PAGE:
Finding Your Happy Place: Coping with Holiday Stress

Ah, the holidays. We can picture it: The air is crisp, maybe there’s snow dusting your lawn, the fire is crackling and your house smells like a mixture of hot apple cider and freshly-baked bread. And what is that? Oh, it’s the sparkling clean kitchen that you had time to sanitize before your visitors arrive for the meal that you prepared. All of your guests arrive on time, each bearing warm hugs and even warmer desserts (mmm, pie) — and everyone praises your healthier take on broccoli casserole.

The reality might be different for some of us, however. The picture may be something more like this: The weather outside truly is frightful (we’re thinking something along the lines of rainy-snow-sludge), you ran out of firewood, the guests all arrive an hour late and you realize, to your utmost holiday horror, that the broccoli casserole you made was an accidental mashup of the peach berry crisp recipe you printed on the same page. And cousin Jonny just spilled cranberry juice on your favorite antique tablecloth.

The holidays are a wonderful time to give thanks and spend time with family, but let’s face it: It can be a stressful time, too. So this year, why not take some time to de-stress and focus on the things that matter most — you may even find that it’s easier to help others find their happy holiday place, too.

And since stress can be a risk factor for everything from heart disease to high blood pressure to abnormal heart beat, your heart will thank you for it. Here are our top five tips for reducing your holiday stress this season.

Sleep like a (yule) log

While it may sound simple, getting plenty of rest is a simple way to ensure that you start each day on the right foot. It’s easy to get caught up in holiday projects and marathon-watching Christmas movies on Netflix and get to bed at a late hour. Lack of sleep can cause cloudy thoughts, irritability, and generally make you less able to tackle daily tasks. The National Sleep Institute recommends an average of seven to nine hours of sleep per night for adults, and they also recommend naps as needed for those really tough days. So go ahead, put your phone on do not disturb and count those sheep. Snuggies are optional.

Stick to your routine

It’s a hectic time of year, and as much fun as it might be to say “I’m skipping the gym today, because those cookies won’t bake themselves!”, exercise will not only benefit your mental health, but also helps ensure that your winter wardrobe will continue to make you feel your most jolly.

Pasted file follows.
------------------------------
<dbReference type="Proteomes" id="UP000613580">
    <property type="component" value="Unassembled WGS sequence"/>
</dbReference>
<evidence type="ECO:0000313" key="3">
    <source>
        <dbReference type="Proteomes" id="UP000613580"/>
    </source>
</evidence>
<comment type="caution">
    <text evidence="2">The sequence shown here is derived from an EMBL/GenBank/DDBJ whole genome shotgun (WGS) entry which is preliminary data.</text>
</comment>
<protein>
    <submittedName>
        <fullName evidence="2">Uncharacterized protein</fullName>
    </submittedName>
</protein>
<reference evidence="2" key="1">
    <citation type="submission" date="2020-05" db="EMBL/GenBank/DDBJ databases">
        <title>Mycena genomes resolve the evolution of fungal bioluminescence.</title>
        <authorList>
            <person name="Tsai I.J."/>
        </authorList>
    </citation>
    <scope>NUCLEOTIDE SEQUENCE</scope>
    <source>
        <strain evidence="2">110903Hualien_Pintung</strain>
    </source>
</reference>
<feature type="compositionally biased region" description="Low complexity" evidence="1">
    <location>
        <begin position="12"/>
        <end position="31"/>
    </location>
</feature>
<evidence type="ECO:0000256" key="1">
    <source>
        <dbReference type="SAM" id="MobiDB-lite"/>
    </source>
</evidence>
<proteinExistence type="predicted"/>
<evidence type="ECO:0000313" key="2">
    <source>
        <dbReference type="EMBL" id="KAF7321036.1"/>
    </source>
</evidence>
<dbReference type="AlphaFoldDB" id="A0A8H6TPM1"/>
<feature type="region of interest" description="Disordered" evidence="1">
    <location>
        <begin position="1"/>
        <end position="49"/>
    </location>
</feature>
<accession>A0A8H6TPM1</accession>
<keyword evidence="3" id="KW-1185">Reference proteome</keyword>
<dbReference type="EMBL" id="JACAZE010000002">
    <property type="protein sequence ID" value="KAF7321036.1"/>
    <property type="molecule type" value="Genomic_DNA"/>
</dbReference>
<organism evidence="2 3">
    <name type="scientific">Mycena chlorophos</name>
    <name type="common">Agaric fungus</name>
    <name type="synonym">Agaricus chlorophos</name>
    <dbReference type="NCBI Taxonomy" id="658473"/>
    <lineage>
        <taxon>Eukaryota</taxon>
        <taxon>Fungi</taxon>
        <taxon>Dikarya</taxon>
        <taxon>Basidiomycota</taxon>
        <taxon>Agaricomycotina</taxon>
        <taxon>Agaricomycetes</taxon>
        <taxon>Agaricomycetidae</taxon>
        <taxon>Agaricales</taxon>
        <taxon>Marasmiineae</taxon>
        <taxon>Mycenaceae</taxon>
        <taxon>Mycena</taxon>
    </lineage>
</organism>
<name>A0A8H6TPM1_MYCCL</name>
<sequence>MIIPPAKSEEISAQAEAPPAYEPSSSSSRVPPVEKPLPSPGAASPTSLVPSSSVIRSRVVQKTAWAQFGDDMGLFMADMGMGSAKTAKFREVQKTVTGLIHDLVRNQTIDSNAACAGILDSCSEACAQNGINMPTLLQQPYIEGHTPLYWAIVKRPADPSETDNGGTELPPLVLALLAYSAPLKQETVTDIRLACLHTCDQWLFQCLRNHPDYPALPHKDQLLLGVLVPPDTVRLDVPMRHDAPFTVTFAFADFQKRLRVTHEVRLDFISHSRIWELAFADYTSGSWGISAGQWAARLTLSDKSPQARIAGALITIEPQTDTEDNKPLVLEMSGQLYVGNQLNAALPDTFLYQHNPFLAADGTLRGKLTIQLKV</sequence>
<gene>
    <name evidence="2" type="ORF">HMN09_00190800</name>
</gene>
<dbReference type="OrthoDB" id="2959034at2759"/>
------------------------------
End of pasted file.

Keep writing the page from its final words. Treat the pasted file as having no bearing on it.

If your day involves other routines, like a daily prayer or meditation, be sure to set aside time for that, too — after all, faith is an important part of the holidays, and honoring that will put your mind at ease.

Caring is sharing

By taking time to help others in your community, you’ll find that generosity not only benefits the recipient, but also the giver. Volunteering in your local churches, hospitals, shelters and other charities is also a great opportunity to spend time teaching your kids about the importance of giving to others. So plan a shopping trip for toys or other items for charitable adopt-a-family programs, or make a meal together to give to those in need.

Be realistic!

As much as we’d like to believe that we can do it all for the holidays, setting unrealistic expectations can lead to stress and ultimately distract ourselves from the true meaning of the holidays: spending time with our loved ones and celebrating the traditions of our families and our faiths. While that tricky dessert recipe may have not exactly gone according to plan (no, you weren’t supposed to add sautéed onions to the peach berry crisp), it’s okay!

Stay positive and have a sense of humor about the outcomes. Go around the dinner table during holiday gatherings and have everyone share their favorite “holiday disaster” stories — not only is it a fun way to bond with your guests, but knowing we all have those special moments can make them that much less of a big deal.

Treat yo’self

Between making sure you’re shopping for and taking care of everything (and everyone) on your list, it’s also important to take a little time for yourself. Whether you take a nice walk around the neighborhood, attend an exercise class, or buy yourself that pumpkin scone you’ve had your eye on in the bakery case, rewarding yourself is a fun way to take a little moment to reflect on everything you have to be thankful for, and how you can continue to be your best self throughout the holiday season. You might find that holiday cheer staying with you into the new year, too! Who says you can’t keep up a Christmas tree until March?

Above all else, don’t be afraid to reach out to family and friends for help if the holidays get to be “too much” to handle at times. Reaching out to your family, your church members and your friends is a smart way to tackle any hard times you may face this season.

When holiday stress turns into year-round stress

If you’re experiencing stress that goes beyond seasonal stress and affects your daily life, talk to your doctor. Or if you or a loved one has a heart concern and you’d like to visit one of our cardiologists, just give us a call: